Broken down that plot sounds like a cheesy eighties movie, but the characterization is done well so you don't notice, and the story doesn't play out in a predictable or sacharine fashion. Through some major highs and major lows, the book ends with a simple but strong ending.

If you haven't heard of Brian K. Vaughan, you should know he's one of the top comics writers of his generation. This book proves why.

"The Amazing Adventures of Kavalier and Clay" used the comics industry of the forties, fifties, sixties, and seventies as a back drop. This book uses the present. While this story and its characters aren't as complicated (and to be fair it has less than half the page count, and Michael Chabon uses more words in one sentence than most comics have on a page) The Escapists is still a great book, and really shows what the medium of sequential art can achieve while holding onto and honoring its superhero roots.
2 of 2 people found the following review helpful
BKV does it again 20 Oct 2008
By Robert Nunez - Published on Amazon.com
Format: Hardcover
Brian K. Vaughan is so predictable. Predictable in the sense that his stuff is always the best f what comics can be. Pride of Baghdad, Y: The Last Man, Ex Machina, Runaways. I've been reading comic for over 30 years and BKV makes me more excited about the medium than I've ever been.
This book is beautiful. The story is exciting, moving, personal and, most of all, fun. It works as a sequel to Michael Chabon's delightful The Amazing Adventures of Kavalier and Clay.
A collection of extremely talented artist take on different aspects of the story and it really works. Instead of feeling disjointed, the various art styles take us to the different moods and states of mind the story weaves in and out of. Word and pictures here work like the music and lyrics of a beautiful song. Masterful.
If you love comics and good storytelling, you'll love this book. I sure did!
1 of 1 people found the following review helpful
BKV strikes gold. 14 Jan 2008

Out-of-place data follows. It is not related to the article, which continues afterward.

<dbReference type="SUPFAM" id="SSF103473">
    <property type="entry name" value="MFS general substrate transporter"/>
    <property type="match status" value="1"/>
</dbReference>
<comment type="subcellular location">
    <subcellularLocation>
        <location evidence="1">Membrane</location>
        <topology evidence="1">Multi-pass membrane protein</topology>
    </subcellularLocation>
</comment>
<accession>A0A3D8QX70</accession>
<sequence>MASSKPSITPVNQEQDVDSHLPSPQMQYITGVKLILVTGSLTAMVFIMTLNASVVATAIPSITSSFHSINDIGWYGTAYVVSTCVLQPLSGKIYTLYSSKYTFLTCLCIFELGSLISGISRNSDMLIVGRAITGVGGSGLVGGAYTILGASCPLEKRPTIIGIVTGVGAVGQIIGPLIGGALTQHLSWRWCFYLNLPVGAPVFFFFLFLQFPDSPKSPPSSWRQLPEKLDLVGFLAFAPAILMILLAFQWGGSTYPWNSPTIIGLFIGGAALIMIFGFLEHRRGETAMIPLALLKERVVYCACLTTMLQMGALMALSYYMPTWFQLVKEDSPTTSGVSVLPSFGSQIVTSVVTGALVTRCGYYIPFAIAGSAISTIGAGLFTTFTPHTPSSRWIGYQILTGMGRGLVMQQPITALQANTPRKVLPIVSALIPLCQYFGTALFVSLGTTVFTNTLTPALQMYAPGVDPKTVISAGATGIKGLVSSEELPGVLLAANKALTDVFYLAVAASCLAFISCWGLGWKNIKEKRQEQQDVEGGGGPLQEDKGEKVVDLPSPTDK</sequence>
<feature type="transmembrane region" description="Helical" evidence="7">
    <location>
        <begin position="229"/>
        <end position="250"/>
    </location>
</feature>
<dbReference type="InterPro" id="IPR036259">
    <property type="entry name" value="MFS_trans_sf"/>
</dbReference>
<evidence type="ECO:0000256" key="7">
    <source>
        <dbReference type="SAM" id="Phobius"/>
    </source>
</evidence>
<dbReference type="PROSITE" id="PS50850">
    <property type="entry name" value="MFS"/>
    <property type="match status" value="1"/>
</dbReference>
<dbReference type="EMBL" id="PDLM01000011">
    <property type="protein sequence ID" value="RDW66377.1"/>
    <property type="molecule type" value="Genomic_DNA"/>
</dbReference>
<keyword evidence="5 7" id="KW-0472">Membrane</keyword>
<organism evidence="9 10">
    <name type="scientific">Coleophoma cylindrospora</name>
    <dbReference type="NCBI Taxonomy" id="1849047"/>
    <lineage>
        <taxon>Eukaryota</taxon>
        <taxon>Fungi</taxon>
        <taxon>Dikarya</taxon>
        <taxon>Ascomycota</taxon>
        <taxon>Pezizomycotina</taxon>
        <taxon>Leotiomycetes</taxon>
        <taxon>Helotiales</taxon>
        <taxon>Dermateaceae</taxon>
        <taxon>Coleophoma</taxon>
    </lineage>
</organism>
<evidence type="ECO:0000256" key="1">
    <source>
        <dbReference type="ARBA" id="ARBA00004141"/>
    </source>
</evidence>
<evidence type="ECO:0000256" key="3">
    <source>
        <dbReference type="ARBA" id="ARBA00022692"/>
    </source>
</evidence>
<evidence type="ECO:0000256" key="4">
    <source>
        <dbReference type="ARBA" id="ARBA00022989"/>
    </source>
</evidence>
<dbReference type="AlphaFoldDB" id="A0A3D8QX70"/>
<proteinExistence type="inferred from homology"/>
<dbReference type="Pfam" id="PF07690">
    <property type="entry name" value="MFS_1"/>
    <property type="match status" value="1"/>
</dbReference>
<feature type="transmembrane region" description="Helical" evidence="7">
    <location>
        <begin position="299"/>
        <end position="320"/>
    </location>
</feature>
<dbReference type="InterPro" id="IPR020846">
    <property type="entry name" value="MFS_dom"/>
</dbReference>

By Amazon Customer - Published on Amazon.com
Format: Hardcover
Beautiful, dialog and character driven story. The artwork was amazing on all accounts, with Bond and Rolston making a near flawless transition that could not have been pulled off better. i Can't read this book enough. This is just one smart and fun read for anyone who likes reading about a major character from the past who never existed.
Not worthy of the universe Michael Chabon created 31 July 2013
By Jimmy - Published on Amazon.com
Format: Paperback Verified Purchase
After I finished Michael Chabon's magnum opus The Amazing Adventures of Kavalier & Clay I was elated to find out that several graphics novels had been written about the Escapist. I ordered this book because Brian Vaughan is well-respected in the graphic novel realm. I don't know if he was approached to write this, or he just got in over his head, but the book was extremely underwhelming.

Without going into to much detail as it's a pretty short read, the story takes place decades after the original story and follows three workers trying to form a independent comic book studio and resurrect the Escapist brand. I was extremely intrigued by the idea and was ready to jump in.

Unforunately the story just doesn't live up to my expecations for it. The characters are easy and somewhat generic, a stark contract to Kavalier and Clay. I understand that a 150 page comic book has less room to tell a story than a 550 page book, but the story seemed short and shallow.

I don't recommend it.
A surprising tale 5 Feb 2013
By D.F. Matthews - Published on Amazon.com
Format: Paperback Verified Purchase
This is not your usual comic book. This a brilliant tale of life. Brian K. Vaughan shows his talent yet again in this story which leaves you panting for more by it's end.